• Thanks Andrew! It is work to make the curry base and learn the techniques but it does open up a whole world of restaurant style Indian cooking.

    • That’s great to hear. Thank you for saying.

      I find ghee blunts the flavour of the curries more than I would like. Adds a nice richness sometimes though. It’s really a tradeoff. I guess I fall on the side of oil.

  4. I have not bought Butter Chicken since I found this recipe! It is SO GOOD and it’s a perfect weekday meal as it is quick and easy to put together after a long day at work. I followed all the instructions and have everything premade so it’s a simple cook and serve. Thank you for sharing your delicious recipes!!

    • Yes! So glad you get it. Thank you for that! No reason you can’t make this any weeknight. You just need to be ready.

  5. This is the second recipe of yours I have tried (bombay aloo was the other), I echo the above remark about your recipes requiring abit more work, i enjoy that also.
    Love the curry sauce recipe I was always unsure of the spices to add this recipe has solved that problem. I’m prepped and ready to get this Butter Chicken made, sure it’ll be as good as the potatoes.

    • Glad it’s working out for you. I know my recipes are a bit more demanding than some but I find you get out what you put in. It’s always flavour first around here:-)

  6. Very good recipe. The curry base is time consuming to make but worth the effort. I have made this twice. Second time was better as I took more time to camarelize the tomato paste and curry base. Only substitution I made was replacing the ground almonds by cashew paste.

    • Timing is everything when you cook in the restaurant style. Great to hear you are comfortable enough to go for the caramelization. It really makes a difference. Hope you try a few other of the restaurant curries here.

      Cashew paste is an ingredient you will never see in any of my recipes sadly. I am quite allergic to cashews and pistachios for some strange reason. No other nuts I am aware of…

  7. Just made this, it smelt too strong when I added spices but turned out perfectly! Will be trying some of the other recipes soon. I can imagine that once I’ve done a bit of bulk prep these recipes will actually be super easy to put together.

    • Glad you liked it. Now that you have all the prep done you are set up to really start cranking out the curries quickly!

  8. Will try making it this weekend. I will, however, use about 2 kg of bone-in chicken instead. Should I make four times as much of everything else in the recipe then, or will that be too much? Since I have so much more meat than you have in the recipe, I think I need to up everything… but I don’t know exactly how much.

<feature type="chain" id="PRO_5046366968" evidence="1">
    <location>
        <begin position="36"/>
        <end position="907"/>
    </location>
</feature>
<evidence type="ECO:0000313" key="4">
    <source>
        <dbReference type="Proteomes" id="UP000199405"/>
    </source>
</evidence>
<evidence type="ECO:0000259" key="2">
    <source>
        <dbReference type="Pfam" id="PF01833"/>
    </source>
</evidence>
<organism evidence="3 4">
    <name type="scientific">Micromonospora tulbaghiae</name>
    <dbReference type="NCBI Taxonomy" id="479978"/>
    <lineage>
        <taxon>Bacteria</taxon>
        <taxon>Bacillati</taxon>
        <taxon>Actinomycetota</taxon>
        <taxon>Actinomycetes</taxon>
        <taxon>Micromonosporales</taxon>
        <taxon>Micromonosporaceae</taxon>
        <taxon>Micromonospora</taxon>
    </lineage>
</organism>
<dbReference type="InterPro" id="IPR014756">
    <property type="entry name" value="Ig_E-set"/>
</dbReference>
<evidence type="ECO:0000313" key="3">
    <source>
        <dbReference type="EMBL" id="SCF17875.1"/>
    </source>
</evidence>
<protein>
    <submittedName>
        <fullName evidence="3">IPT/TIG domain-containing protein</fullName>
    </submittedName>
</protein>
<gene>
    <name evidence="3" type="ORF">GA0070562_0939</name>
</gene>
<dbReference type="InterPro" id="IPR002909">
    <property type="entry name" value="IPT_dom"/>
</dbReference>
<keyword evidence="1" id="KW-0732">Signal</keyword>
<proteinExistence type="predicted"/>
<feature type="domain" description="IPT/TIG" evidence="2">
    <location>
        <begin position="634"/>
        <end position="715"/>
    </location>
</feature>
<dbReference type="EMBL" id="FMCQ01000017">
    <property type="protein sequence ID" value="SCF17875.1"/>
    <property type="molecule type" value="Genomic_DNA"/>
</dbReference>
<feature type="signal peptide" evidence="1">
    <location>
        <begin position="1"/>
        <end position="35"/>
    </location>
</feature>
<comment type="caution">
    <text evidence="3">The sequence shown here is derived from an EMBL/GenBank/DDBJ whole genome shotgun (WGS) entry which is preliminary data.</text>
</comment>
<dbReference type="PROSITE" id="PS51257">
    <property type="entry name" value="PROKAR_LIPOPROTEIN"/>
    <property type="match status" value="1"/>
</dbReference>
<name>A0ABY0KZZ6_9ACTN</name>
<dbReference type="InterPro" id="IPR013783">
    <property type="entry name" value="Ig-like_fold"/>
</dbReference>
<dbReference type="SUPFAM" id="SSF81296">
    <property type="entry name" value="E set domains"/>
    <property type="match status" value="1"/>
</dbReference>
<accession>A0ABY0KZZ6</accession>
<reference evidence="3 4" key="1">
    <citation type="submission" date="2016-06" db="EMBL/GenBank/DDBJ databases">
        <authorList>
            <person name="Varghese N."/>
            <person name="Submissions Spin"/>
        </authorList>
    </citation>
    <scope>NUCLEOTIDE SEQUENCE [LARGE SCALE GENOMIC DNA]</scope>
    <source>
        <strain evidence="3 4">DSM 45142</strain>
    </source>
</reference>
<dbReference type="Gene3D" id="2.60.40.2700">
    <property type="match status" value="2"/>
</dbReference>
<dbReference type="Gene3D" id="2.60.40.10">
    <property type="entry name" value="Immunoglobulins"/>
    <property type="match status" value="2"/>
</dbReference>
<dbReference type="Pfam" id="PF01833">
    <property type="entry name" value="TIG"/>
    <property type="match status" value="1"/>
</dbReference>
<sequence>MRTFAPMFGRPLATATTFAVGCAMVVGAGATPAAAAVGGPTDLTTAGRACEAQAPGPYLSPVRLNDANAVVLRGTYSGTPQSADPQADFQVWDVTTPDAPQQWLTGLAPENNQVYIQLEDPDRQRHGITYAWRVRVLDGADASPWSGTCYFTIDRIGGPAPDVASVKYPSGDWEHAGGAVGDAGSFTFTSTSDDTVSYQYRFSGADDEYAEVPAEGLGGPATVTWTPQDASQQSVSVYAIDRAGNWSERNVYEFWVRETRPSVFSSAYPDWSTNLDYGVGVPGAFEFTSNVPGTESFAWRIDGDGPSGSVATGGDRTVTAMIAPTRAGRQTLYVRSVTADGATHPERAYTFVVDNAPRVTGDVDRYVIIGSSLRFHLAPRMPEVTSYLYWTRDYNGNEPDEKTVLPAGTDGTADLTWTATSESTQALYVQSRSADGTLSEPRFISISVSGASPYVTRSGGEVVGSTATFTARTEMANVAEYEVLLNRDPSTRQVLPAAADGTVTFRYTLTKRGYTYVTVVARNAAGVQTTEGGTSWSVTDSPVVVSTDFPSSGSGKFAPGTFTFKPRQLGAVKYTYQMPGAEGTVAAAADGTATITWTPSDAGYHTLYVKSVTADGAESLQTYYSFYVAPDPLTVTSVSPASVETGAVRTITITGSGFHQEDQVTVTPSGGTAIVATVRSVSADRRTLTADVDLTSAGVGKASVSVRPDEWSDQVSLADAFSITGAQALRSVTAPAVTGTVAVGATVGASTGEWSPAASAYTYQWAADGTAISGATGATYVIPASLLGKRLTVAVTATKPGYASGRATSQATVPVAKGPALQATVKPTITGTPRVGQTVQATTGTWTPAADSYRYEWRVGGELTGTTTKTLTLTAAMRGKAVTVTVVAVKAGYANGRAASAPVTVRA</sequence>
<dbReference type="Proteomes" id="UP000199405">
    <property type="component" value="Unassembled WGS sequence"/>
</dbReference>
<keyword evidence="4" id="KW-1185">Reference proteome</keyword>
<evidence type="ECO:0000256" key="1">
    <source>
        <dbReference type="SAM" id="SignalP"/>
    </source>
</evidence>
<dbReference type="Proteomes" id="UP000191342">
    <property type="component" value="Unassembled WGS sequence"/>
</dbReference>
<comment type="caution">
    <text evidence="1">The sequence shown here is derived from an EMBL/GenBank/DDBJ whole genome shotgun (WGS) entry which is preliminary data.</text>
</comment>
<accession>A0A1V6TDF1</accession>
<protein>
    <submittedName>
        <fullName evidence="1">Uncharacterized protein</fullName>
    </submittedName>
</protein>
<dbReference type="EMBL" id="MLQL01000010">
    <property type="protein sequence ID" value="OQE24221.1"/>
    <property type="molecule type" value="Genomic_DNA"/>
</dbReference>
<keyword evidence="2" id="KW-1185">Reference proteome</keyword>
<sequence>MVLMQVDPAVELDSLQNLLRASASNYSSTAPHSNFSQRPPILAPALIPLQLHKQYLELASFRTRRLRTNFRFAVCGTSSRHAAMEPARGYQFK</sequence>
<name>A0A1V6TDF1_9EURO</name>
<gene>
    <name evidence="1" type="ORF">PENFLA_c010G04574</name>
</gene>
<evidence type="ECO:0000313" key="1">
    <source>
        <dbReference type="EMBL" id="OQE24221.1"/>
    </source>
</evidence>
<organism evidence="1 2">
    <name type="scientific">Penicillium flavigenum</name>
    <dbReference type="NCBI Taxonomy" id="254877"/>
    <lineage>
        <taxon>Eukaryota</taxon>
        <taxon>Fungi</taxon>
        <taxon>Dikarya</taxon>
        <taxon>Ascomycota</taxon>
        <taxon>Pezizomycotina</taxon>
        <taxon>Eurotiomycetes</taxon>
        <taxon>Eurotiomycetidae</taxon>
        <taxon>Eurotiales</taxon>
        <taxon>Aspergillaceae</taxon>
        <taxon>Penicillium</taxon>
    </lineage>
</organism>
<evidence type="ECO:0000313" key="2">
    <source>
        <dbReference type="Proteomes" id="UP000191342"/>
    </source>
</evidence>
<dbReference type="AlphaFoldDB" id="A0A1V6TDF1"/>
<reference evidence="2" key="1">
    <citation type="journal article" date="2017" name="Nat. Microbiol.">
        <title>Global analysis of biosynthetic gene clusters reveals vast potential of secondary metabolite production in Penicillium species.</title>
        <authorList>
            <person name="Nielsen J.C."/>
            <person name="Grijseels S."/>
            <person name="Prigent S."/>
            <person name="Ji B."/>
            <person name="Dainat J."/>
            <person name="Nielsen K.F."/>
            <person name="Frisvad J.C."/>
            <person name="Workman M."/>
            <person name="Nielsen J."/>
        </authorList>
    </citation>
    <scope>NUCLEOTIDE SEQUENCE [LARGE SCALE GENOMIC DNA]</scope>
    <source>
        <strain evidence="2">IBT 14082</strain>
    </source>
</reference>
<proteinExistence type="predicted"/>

• Tricky. This is a recipe that is designed to make 300g of chicken worth of curry. The technique is all about doing the way a restaurant does it. If you want to make 2kg of bone-in chicken I think the best way to approach this is to make 4 batches in a row and keep them warm until service.

      I hate to do this but I don’t think this is the right recipe for you if you want to make all 2kg of chicken at once. I really don’t think it will work out well for you and I would rather send you elsewhere than have you fail…

  9. Stupid question maybe, but I see oz used, when is it ounces (weight) and when is it fluid ounces ? Or do you always use it as weight?

  10. Thank you so much for this robust site on Indian restaurant style cooking! I made the butter chicken recipe following your instructions and it was totally amazing! The results are as good or better than the Indian restaurants I have been to in the area. I now have a large pot of curry base in the refrigerator and am planning to make korma and madras curries in the next couple of days.

    Your recipes have exceeded my expectations for making Indian foods at home and I really can’t thank you enough!

    One question I have is about the best approach for pre-cooking the chicken (or meat). Do you recommend pre-cooking it to 165 degrees or something more like 140 degrees? Also, is it okay to precook a large batch of chicken and put in the fridge for a day or two? If so, do I need to pre-heat it before adding, or just heat it in the curry?